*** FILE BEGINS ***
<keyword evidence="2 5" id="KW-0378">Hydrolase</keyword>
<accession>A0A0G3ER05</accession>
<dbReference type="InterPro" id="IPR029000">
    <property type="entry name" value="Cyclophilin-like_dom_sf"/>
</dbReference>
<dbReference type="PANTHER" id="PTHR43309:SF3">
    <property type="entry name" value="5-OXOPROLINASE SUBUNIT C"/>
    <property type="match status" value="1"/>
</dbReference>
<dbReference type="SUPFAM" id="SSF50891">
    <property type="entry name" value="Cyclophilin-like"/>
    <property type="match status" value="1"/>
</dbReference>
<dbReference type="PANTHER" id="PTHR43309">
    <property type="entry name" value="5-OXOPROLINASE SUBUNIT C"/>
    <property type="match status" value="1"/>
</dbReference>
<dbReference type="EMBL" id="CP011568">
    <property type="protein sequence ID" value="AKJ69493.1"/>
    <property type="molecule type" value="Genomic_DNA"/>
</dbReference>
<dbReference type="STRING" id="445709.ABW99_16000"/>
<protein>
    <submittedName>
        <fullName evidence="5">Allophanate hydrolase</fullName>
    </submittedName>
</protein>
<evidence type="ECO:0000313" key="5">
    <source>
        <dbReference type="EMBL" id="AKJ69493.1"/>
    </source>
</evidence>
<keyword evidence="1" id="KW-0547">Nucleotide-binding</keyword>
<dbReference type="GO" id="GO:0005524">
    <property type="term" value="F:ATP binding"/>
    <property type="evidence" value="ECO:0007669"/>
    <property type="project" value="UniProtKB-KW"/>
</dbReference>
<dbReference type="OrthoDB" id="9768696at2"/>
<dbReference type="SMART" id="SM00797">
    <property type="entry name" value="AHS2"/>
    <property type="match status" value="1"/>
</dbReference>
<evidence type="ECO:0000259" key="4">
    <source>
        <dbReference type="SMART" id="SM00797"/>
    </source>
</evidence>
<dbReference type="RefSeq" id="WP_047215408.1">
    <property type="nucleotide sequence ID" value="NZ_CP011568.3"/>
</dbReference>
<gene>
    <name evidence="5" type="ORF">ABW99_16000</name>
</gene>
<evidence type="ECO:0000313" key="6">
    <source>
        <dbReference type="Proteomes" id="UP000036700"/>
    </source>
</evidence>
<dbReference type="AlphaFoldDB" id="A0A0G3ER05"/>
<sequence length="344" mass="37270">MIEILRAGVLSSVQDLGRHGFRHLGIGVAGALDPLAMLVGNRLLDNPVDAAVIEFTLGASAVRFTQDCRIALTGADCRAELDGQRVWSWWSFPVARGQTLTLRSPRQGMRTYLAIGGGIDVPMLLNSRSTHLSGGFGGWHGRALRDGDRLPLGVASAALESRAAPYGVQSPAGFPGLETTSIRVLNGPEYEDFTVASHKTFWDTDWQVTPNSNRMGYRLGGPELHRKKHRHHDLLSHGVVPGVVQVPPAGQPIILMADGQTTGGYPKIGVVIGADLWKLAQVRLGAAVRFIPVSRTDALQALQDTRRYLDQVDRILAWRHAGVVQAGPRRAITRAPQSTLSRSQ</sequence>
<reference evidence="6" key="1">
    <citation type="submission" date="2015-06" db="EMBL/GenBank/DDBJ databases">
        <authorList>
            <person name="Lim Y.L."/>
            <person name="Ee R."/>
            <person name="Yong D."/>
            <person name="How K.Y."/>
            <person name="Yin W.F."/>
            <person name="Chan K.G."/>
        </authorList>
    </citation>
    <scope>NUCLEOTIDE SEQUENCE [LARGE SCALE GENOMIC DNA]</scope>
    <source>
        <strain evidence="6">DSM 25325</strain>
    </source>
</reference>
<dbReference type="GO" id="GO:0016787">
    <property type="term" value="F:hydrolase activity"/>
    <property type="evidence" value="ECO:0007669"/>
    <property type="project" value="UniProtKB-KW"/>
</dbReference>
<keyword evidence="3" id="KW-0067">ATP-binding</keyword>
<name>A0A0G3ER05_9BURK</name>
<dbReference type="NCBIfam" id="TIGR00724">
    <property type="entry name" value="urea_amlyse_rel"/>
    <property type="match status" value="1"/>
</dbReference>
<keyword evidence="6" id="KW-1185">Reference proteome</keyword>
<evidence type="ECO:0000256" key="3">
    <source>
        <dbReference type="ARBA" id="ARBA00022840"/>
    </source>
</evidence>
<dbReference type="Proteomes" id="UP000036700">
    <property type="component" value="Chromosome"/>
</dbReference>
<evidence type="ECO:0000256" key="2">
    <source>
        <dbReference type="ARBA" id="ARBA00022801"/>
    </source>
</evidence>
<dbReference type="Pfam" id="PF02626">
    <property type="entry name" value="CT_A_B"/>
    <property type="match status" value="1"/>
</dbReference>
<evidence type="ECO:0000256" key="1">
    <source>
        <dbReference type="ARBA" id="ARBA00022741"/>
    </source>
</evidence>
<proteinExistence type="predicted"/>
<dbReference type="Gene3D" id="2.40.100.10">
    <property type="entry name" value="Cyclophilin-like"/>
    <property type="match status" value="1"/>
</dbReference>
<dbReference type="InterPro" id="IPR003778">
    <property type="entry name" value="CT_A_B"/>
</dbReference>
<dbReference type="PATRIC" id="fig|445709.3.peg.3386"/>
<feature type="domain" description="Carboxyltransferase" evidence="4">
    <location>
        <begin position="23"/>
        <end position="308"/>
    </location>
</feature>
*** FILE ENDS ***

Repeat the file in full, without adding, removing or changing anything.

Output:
<keyword evidence="2 5" id="KW-0378">Hydrolase</keyword>
<accession>A0A0G3ER05</accession>
<dbReference type="InterPro" id="IPR029000">
    <property type="entry name" value="Cyclophilin-like_dom_sf"/>
</dbReference>
<dbReference type="PANTHER" id="PTHR43309:SF3">
    <property type="entry name" value="5-OXOPROLINASE SUBUNIT C"/>
    <property type="match status" value="1"/>
</dbReference>
<dbReference type="SUPFAM" id="SSF50891">
    <property type="entry name" value="Cyclophilin-like"/>
    <property type="match status" value="1"/>
</dbReference>
<dbReference type="PANTHER" id="PTHR43309">
    <property type="entry name" value="5-OXOPROLINASE SUBUNIT C"/>
    <property type="match status" value="1"/>
</dbReference>
<dbReference type="EMBL" id="CP011568">
    <property type="protein sequence ID" value="AKJ69493.1"/>
    <property type="molecule type" value="Genomic_DNA"/>
</dbReference>
<dbReference type="STRING" id="445709.ABW99_16000"/>
<protein>
    <submittedName>
        <fullName evidence="5">Allophanate hydrolase</fullName>
    </submittedName>
</protein>
<evidence type="ECO:0000313" key="5">
    <source>
        <dbReference type="EMBL" id="AKJ69493.1"/>
    </source>
</evidence>
<keyword evidence="1" id="KW-0547">Nucleotide-binding</keyword>
<dbReference type="GO" id="GO:0005524">
    <property type="term" value="F:ATP binding"/>
    <property type="evidence" value="ECO:0007669"/>
    <property type="project" value="UniProtKB-KW"/>
</dbReference>
<dbReference type="OrthoDB" id="9768696at2"/>
<dbReference type="SMART" id="SM00797">
    <property type="entry name" value="AHS2"/>
    <property type="match status" value="1"/>
</dbReference>
<evidence type="ECO:0000259" key="4">
    <source>
        <dbReference type="SMART" id="SM00797"/>
    </source>
</evidence>
<dbReference type="RefSeq" id="WP_047215408.1">
    <property type="nucleotide sequence ID" value="NZ_CP011568.3"/>
</dbReference>
<gene>
    <name evidence="5" type="ORF">ABW99_16000</name>
</gene>
<evidence type="ECO:0000313" key="6">
    <source>
        <dbReference type="Proteomes" id="UP000036700"/>
    </source>
</evidence>
<dbReference type="AlphaFoldDB" id="A0A0G3ER05"/>
<sequence length="344" mass="37270">MIEILRAGVLSSVQDLGRHGFRHLGIGVAGALDPLAMLVGNRLLDNPVDAAVIEFTLGASAVRFTQDCRIALTGADCRAELDGQRVWSWWSFPVARGQTLTLRSPRQGMRTYLAIGGGIDVPMLLNSRSTHLSGGFGGWHGRALRDGDRLPLGVASAALESRAAPYGVQSPAGFPGLETTSIRVLNGPEYEDFTVASHKTFWDTDWQVTPNSNRMGYRLGGPELHRKKHRHHDLLSHGVVPGVVQVPPAGQPIILMADGQTTGGYPKIGVVIGADLWKLAQVRLGAAVRFIPVSRTDALQALQDTRRYLDQVDRILAWRHAGVVQAGPRRAITRAPQSTLSRSQ</sequence>
<reference evidence="6" key="1">
    <citation type="submission" date="2015-06" db="EMBL/GenBank/DDBJ databases">
        <authorList>
            <person name="Lim Y.L."/>
            <person name="Ee R."/>
            <person name="Yong D."/>
            <person name="How K.Y."/>
            <person name="Yin W.F."/>
            <person name="Chan K.G."/>
        </authorList>
    </citation>
    <scope>NUCLEOTIDE SEQUENCE [LARGE SCALE GENOMIC DNA]</scope>
    <source>
        <strain evidence="6">DSM 25325</strain>
    </source>
</reference>
<dbReference type="GO" id="GO:0016787">
    <property type="term" value="F:hydrolase activity"/>
    <property type="evidence" value="ECO:0007669"/>
    <property type="project" value="UniProtKB-KW"/>
</dbReference>
<keyword evidence="3" id="KW-0067">ATP-binding</keyword>
<name>A0A0G3ER05_9BURK</name>
<dbReference type="NCBIfam" id="TIGR00724">
    <property type="entry name" value="urea_amlyse_rel"/>
    <property type="match status" value="1"/>
</dbReference>
<keyword evidence="6" id="KW-1185">Reference proteome</keyword>
<evidence type="ECO:0000256" key="3">
    <source>
        <dbReference type="ARBA" id="ARBA00022840"/>
    </source>
</evidence>
<dbReference type="Proteomes" id="UP000036700">
    <property type="component" value="Chromosome"/>
</dbReference>
<evidence type="ECO:0000256" key="2">
    <source>
        <dbReference type="ARBA" id="ARBA00022801"/>
    </source>
</evidence>
<dbReference type="Pfam" id="PF02626">
    <property type="entry name" value="CT_A_B"/>
    <property type="match status" value="1"/>
</dbReference>
<evidence type="ECO:0000256" key="1">
    <source>
        <dbReference type="ARBA" id="ARBA00022741"/>
    </source>
</evidence>
<proteinExistence type="predicted"/>
<dbReference type="Gene3D" id="2.40.100.10">
    <property type="entry name" value="Cyclophilin-like"/>
    <property type="match status" value="1"/>
</dbReference>
<dbReference type="InterPro" id="IPR003778">
    <property type="entry name" value="CT_A_B"/>
</dbReference>
<dbReference type="PATRIC" id="fig|445709.3.peg.3386"/>
<feature type="domain" description="Carboxyltransferase" evidence="4">
    <location>
        <begin position="23"/>
        <end position="308"/>
    </location>
</feature>